“In this way, Steve and I are very similar,” Dubbeldam weighed in. “Our biggest strength is that we don’t need top sport to love what we are doing – that is key. If there is any reason we are not at the top of the sport, we still love what we do, which is working with horses and that is our biggest strength.” 

Building special bonds 

Photo © Nanna Nieminen/WoSJ. “Our biggest strength is that we don’t need top sport to love what we are doing," Jeroen Dubbeldam said. Photo © Nanna Nieminen for World of Showjumping.

Both Guerdat and Dubbeldam reflected on the importance of creating a close connection with the horses you have. “Building a relationship with my horses is not something that I do because I believe that it will bring me success, it’s just my way of living,” Guerdat said. “The horses are fully part of my life and they are as important as my family. This is just my way of living and I couldn’t live without that. The strongest relationship I had with a horse was probably Jalisca Solier, because she’s the one who brought me back and opened many doors for me in my career – if I hadn’t ridden her, I probably wouldn’t have had the same life and same career as I have had, so she is the one that has meant the most to me.”

“I had a great relationship with Zenith – he was a very brave and honest horse but he was delicate to ride,” Dubbeldam said. “His character was very sweet and he is a lovely horse. However, if we talk about a horse who has meant the most to my career, I have to go back to De Sjiem – that’s where it all started. He had a special character. He is the one that put me on the map, but to be able to have success with him, I really had to create a special bond with him. I felt something special with him and I knew that if we could become friends, I knew we could achieve nice things. That’s what happened, it sounds romantic, but sometimes with horses you have to go that deep with them, you have to have full confidence in them and 100% trust them and then you can achieve amazing moments.”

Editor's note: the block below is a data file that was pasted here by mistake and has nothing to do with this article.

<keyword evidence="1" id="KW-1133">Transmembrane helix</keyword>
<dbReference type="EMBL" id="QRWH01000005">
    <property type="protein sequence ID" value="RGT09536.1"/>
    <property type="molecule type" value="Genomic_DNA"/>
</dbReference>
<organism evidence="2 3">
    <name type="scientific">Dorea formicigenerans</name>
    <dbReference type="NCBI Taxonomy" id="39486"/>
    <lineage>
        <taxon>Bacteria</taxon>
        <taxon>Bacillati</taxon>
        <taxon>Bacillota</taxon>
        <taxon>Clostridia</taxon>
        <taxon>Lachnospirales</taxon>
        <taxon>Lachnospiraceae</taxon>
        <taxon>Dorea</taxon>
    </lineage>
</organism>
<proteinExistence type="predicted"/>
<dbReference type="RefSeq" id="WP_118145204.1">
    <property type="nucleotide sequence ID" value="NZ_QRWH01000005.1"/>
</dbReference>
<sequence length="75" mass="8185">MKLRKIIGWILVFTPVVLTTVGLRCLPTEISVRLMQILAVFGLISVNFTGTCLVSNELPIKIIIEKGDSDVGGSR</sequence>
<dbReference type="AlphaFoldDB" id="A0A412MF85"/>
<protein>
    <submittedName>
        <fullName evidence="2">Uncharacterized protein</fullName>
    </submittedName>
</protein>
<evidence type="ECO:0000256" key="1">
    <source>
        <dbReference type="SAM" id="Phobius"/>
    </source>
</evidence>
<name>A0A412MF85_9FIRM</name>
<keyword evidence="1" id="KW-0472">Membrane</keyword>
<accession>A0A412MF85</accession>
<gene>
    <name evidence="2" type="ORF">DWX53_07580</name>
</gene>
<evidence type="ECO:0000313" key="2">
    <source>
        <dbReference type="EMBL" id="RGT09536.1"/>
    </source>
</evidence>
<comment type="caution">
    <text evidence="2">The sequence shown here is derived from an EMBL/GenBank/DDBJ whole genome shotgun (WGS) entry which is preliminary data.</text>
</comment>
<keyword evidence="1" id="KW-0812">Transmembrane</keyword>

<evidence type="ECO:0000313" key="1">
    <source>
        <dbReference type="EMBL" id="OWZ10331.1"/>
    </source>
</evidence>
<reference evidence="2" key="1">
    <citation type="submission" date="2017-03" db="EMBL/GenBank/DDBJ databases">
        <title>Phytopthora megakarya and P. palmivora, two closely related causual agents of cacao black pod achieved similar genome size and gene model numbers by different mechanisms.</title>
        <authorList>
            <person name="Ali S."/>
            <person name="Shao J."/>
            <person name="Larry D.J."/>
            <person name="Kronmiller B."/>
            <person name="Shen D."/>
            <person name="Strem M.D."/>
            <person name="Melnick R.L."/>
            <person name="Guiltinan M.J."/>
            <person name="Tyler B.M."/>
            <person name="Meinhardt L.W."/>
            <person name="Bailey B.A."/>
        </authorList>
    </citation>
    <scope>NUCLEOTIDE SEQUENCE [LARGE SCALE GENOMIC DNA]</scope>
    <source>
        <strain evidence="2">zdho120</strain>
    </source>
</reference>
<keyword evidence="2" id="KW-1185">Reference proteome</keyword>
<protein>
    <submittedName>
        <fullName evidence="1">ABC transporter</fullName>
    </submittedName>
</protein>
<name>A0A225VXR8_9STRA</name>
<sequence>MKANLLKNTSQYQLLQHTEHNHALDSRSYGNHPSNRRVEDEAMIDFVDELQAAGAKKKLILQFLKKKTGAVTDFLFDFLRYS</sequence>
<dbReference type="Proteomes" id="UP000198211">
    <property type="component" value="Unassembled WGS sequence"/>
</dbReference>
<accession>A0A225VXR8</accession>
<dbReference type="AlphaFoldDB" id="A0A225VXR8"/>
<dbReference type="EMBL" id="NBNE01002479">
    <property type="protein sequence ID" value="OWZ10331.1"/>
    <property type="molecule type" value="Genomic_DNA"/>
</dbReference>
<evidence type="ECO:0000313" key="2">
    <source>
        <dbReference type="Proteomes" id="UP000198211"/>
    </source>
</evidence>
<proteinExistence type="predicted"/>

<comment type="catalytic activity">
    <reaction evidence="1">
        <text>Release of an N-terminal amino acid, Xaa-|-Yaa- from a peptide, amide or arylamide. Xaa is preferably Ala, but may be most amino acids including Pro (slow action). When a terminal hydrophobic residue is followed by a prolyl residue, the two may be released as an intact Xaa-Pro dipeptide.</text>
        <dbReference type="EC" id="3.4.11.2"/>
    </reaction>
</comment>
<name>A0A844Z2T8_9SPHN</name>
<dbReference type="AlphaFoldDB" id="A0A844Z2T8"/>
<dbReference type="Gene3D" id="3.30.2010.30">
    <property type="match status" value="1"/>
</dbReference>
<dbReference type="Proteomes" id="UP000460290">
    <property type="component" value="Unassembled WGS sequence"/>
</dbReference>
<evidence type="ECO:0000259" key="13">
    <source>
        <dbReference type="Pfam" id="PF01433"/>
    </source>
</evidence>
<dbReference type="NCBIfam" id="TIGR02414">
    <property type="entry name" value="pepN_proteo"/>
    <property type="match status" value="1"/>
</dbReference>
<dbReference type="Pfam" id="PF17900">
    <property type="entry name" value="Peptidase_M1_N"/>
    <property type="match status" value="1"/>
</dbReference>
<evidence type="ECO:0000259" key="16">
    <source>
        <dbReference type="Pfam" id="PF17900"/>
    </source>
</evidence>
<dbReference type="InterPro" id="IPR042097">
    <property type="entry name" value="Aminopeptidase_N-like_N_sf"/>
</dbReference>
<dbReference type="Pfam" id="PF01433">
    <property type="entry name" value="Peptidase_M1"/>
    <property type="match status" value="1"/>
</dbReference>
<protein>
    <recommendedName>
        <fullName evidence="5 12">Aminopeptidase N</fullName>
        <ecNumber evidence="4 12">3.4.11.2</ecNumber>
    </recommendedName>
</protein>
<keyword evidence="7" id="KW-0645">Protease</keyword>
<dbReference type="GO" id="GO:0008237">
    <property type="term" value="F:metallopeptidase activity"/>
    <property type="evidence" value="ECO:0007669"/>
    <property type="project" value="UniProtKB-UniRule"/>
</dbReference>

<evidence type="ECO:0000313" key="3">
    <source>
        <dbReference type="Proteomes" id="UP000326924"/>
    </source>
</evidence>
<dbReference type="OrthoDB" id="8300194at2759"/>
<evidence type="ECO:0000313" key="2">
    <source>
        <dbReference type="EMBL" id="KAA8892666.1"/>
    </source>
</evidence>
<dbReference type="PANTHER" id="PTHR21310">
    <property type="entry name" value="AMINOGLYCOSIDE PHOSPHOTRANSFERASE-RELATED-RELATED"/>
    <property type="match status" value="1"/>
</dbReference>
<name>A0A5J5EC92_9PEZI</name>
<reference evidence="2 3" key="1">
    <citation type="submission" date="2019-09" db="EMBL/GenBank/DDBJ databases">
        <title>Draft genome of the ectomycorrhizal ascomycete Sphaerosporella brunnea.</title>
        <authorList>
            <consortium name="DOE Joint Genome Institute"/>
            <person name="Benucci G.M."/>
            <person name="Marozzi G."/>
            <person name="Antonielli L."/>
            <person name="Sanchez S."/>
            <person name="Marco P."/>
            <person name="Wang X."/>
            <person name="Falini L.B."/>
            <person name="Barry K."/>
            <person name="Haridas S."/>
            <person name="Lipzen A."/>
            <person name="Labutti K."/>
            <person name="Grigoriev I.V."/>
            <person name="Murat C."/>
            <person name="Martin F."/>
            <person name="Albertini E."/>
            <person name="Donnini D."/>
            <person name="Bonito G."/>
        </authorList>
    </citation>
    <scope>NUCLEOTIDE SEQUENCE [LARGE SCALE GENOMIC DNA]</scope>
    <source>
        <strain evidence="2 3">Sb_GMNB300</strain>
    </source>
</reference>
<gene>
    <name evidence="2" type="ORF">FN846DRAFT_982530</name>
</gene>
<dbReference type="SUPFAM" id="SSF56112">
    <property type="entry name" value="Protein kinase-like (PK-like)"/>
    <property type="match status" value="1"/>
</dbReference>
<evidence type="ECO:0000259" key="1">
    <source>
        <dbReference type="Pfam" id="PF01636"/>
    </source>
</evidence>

And special connections don’t come fast – giving each horse the time they need is essential, Guerdat highlighted. “For me it’s just natural,” he said. “You have an animal, and my job is to listen to what they want to tell me – we don’t always speak the same language, but the language that I share with them tells me how fast they want to progress, whether they want to go quicker or jump bigger. I’m just trying to listen to what my horses have to tell me and to consider their point of view and I make decisions from there. Even though we don’t speak the same language, we spend time with them and learn about them – and about yourself – every day.”